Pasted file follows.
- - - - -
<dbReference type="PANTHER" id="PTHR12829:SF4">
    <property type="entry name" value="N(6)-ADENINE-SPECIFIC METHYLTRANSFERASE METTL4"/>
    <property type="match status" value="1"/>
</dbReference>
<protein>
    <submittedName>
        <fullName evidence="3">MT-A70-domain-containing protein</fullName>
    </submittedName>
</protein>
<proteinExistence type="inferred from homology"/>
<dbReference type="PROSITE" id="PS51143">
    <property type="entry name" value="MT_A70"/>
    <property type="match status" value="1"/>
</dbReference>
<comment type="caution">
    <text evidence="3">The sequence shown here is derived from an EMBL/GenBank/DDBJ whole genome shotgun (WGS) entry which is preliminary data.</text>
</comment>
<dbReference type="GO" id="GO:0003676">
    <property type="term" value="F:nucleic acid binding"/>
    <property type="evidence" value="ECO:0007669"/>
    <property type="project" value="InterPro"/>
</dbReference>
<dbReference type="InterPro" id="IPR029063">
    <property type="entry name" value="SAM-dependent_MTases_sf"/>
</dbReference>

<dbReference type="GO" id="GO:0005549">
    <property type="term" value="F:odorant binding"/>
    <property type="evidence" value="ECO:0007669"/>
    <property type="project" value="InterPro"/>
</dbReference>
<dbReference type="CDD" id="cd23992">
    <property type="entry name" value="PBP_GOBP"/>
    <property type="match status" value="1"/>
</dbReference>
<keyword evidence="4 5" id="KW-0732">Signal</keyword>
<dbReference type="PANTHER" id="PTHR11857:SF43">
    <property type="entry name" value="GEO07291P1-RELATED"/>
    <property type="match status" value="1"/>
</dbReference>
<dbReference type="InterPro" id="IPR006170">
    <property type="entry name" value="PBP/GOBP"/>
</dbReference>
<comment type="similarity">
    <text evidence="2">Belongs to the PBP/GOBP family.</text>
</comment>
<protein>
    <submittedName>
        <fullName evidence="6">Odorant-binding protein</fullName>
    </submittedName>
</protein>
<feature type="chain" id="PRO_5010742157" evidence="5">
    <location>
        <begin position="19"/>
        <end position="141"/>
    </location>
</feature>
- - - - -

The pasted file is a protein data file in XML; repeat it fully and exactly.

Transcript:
<dbReference type="PANTHER" id="PTHR12829:SF4">
    <property type="entry name" value="N(6)-ADENINE-SPECIFIC METHYLTRANSFERASE METTL4"/>
    <property type="match status" value="1"/>
</dbReference>
<protein>
    <submittedName>
        <fullName evidence="3">MT-A70-domain-containing protein</fullName>
    </submittedName>
</protein>
<proteinExistence type="inferred from homology"/>
<dbReference type="PROSITE" id="PS51143">
    <property type="entry name" value="MT_A70"/>
    <property type="match status" value="1"/>
</dbReference>
<comment type="caution">
    <text evidence="3">The sequence shown here is derived from an EMBL/GenBank/DDBJ whole genome shotgun (WGS) entry which is preliminary data.</text>
</comment>
<dbReference type="GO" id="GO:0003676">
    <property type="term" value="F:nucleic acid binding"/>
    <property type="evidence" value="ECO:0007669"/>
    <property type="project" value="InterPro"/>
</dbReference>
<dbReference type="InterPro" id="IPR029063">
    <property type="entry name" value="SAM-dependent_MTases_sf"/>
</dbReference>

<dbReference type="GO" id="GO:0005549">
    <property type="term" value="F:odorant binding"/>
    <property type="evidence" value="ECO:0007669"/>
    <property type="project" value="InterPro"/>
</dbReference>
<dbReference type="CDD" id="cd23992">
    <property type="entry name" value="PBP_GOBP"/>
    <property type="match status" value="1"/>
</dbReference>
<keyword evidence="4 5" id="KW-0732">Signal</keyword>
<dbReference type="PANTHER" id="PTHR11857:SF43">
    <property type="entry name" value="GEO07291P1-RELATED"/>
    <property type="match status" value="1"/>
</dbReference>
<dbReference type="InterPro" id="IPR006170">
    <property type="entry name" value="PBP/GOBP"/>
</dbReference>
<comment type="similarity">
    <text evidence="2">Belongs to the PBP/GOBP family.</text>
</comment>
<protein>
    <submittedName>
        <fullName evidence="6">Odorant-binding protein</fullName>
    </submittedName>
</protein>
<feature type="chain" id="PRO_5010742157" evidence="5">
    <location>
        <begin position="19"/>
        <end position="141"/>
    </location>
</feature>